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Viruses dating back millions of years identified

Viruses dating back millions of years identified

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Scientists have now discovered over 200 viruses that were till date unknown to humans. These belong to same strains that cause diseases such as hemorrhagic fevers (Dengue or Ebola) and influenza. Their origins have been traced back to millions of years when the animals first roamed earth. The study appeared in the latest issue of the journal Nature and was released online yesterday 4th April 2018.

Mya Breitbart, an environmental virologist and author of the study from the University of South Florida in St Petersburg says that this study sheds light on the RNA viruses and how they have evolved over the years. This can also predict how these viruses may infect humans in the future. Until now researchers have been looking at viruses that infect humans, mammals and birds. This is the first time that they also looked at other vertebrates such as amphibians, reptiles and fishes to understand how these viruses have evolved over the centuries.

Simple viruses diagram describing RNA and DNA virus, including bacteriophage. RNA is orange orange while DNA viruses have blue. The long virus purposed for ebolavirus and its families. Image Credit: VectoRaith / Shutterstock

Edward Holmes, an evolutionary virologist at the Marie Bashir Institute for Infectious Diseases & Biosecurity at the University of Sydney and lead author of the study, explained that this study reveals that these RNA viruses have been existing way before we suspected and also are more widespread that believed till now. These could cause diseases and infections that humans are unaware of he said.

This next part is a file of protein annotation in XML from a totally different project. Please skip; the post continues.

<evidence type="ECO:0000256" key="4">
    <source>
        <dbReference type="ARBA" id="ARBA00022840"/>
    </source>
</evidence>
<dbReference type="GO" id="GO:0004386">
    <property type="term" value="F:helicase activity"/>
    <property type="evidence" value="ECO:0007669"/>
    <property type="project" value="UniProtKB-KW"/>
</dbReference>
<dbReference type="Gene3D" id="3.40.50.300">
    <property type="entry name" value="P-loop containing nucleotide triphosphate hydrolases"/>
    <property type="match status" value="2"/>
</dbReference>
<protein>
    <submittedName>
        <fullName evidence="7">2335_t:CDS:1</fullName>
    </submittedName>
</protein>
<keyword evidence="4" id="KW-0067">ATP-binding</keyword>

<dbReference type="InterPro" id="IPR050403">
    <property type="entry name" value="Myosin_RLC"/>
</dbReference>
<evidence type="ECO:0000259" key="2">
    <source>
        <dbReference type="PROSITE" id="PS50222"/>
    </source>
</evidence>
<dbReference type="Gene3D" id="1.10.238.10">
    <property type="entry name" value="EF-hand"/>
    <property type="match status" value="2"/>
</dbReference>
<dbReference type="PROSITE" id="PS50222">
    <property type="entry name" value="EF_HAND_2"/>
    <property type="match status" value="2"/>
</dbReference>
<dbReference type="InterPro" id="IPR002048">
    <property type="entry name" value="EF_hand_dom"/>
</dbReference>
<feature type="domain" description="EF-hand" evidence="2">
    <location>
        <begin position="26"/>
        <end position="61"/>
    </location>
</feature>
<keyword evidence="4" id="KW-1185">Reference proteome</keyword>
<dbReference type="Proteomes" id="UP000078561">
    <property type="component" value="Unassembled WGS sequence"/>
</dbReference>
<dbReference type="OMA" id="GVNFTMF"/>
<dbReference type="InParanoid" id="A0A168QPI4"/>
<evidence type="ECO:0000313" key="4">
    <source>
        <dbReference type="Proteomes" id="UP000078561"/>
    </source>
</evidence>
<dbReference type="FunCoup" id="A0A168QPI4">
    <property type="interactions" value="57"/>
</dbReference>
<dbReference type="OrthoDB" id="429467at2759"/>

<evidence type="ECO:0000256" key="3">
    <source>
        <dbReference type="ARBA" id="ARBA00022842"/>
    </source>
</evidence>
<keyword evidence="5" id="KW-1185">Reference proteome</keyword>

According to Holmes, the team looked at over 190 animals such as reptiles, turtles, newts, salamanders, jawless fish such as lampreys etc. Lampreys have changed very little since evolution so they could provide clues, he explained. They extracted RNA from the guts, livers, gills and lungs of these animals and found 214 unique unknown RNA viruses. These viruses are commonly of the same families that infect birds and mammals. For example they noted viruses similar to Ebola in fish. Holmes hastens to add that these viruses are incapable of infecting humans from fishes because the viruses that infect fish are incapable of infecting humans as humans and fishes are so different from each other.

The researchers then mapped out an evolutionary tree of the RNA viruses and the evolving vertebrates and noted that as the vertebrate animals moved from water or seas to land and evolved with time, so did the RNA viruses that were carried within these animals. These RNA viruses are probably the ancestors of the RNA viruses that affect humans and animals today, they explain.

The team noted that these viruses exist within single cell organisms such as amoeba as well as in invertebrates such as worms and insects as well. This was suspected for a long time by scientists but has now been proven said Eric Delwart, a virologist at the Blood Systems Research Institute in San Francisco, California. Study author Yong-Zhen Zhang, a virologist at the Chinese Center for Disease Control and Prevention in Beijing said that while this study conclusively shows the evolution of these viruses, it also is just the beginning. Much more needs to be understood and more viruses need to be discovered in other vertebrates and invertebrates. He explained that his team only analysed the RNA viruses from samples that had a genetic makeup similar to the now known viruses. The assessments thus were blind to other RNA viruses that bear no resemblance genetically with the currently found RNA viruses.

Immunologists Mark Zeller and Kristian Anderson from the Scrips Research Institute in California, have written an accompanying editorial with this article. They have lauded Holmes and the team of researchers for finding the “astonishing biodiversity” of the vertebrate RNA viruses. Only around 0.5 percent of the whole sample has been assessed they add. More information on ancient RNA viruses remains to be uncovered they write.

Source:

https://www.eurekalert.org/pub_releases/2018-04/uos-aoo040318.php

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